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Untangling the myths around TUPE Make sure your business is not left with costly liabilities

a lupton fawcett lee & priestley periodical

Issue 3 The cost of divorce The devil in the detail Building bridges Crowd Funding: the more the merrier Protecting the health of your wealth Business rates – a two-way street? The secrets of smart IP

a lupton fawcett lee & priestley periodical

Contents 3.

Strengthening our business and our offering Managing Director, Richard Marshall, explains our acquisition of long-established Leeds-based law firm, Lee & Priestley.


TUPE – untangling the myths We tackle the controversial TUPE regulations and dispel some of the myths.


News in brief The Patent Box tax explained and a look at the thorny subject of tax planning.


The cost of divorce How specialist legal advice can help protect your finances during a separation.


Business rates – a two-way street? Why the issue of business rates should be of interest to more than just Property Managers.


The devil in the detail Questioning your current agreement could see you enjoy a little tax relief.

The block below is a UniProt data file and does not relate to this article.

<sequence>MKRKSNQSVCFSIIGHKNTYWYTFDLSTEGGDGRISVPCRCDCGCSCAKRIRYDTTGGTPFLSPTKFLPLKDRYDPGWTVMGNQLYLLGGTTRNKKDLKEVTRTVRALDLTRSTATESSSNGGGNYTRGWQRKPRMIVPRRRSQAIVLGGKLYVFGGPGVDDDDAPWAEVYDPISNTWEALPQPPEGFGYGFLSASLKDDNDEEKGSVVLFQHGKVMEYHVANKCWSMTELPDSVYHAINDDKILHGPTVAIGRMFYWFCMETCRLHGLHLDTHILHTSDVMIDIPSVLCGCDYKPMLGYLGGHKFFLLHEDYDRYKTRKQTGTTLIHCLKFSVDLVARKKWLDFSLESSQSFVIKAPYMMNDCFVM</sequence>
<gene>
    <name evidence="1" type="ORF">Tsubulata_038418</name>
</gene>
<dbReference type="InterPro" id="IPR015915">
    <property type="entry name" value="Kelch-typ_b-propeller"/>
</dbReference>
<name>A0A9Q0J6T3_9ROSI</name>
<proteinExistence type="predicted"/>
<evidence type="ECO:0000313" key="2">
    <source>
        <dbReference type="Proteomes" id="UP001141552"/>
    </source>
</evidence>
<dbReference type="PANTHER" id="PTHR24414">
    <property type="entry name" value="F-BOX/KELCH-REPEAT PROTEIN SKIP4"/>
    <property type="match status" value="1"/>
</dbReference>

Welcome to the third edition of atticus. Once more we have packed this issue with the latest industry insight and clear, impartial advice as we take a closer look at some of the biggest issues and opportunities facing your business today.

10. Building bridges Protect your interests and avoid expensive, lengthy conflicts before they happen. 12. Crowd Funding: the more the merrier Could the Crowd Funding phenomenon work for you? 13. Protecting the health of your wealth Introducing our new bespoke wealth management company, Leodis Wealth. 14. The argument in favour of NEDs Appointing a non-executive director (NED) could be the best decision your business ever makes. 15. The secrets of smart IP Our top 10 tips for good IP practice as well as the pitfalls to avoid. 15. The smart choice of legal partner Colin Horsley, Property Consultant at the Austin Reed Group, shares his experiences of working with Lupton Fawcett Lee & Priestley.

Lupton Fawcett Lee & Priestley Yorkshire House, East Parade, Leeds, LS1 5BD Leeds: T: 0113 280 2000 F: 0113 245 6782 Lupton Fawcett Lee & Priestley Velocity House, 3 Solly Street, Sheffield, S1 4DE Sheffield: T: 0114 276 6607 F: 0114 276 6608 Lupton Fawcett Lee & Priestley is the trading name of Lupton Fawcett LLP, a limited liability partnership, registered in England and Wales, with partnership number OC316270. The registered office is at Yorkshire House, East Parade, Leeds, LS1 5BD. A list of Members’ names is available on our website and open to inspection at our offices. Authorised and regulated by the Solicitors Regulation Authority. Please note that this publication contains general information and does not constitute advice on any specific matter. Whilst Lupton Fawcett Lee & Priestley endeavours to ensure that the content in this publication is accurate and up-to-date, nothing within this publication should be construed or regarded as legal advice.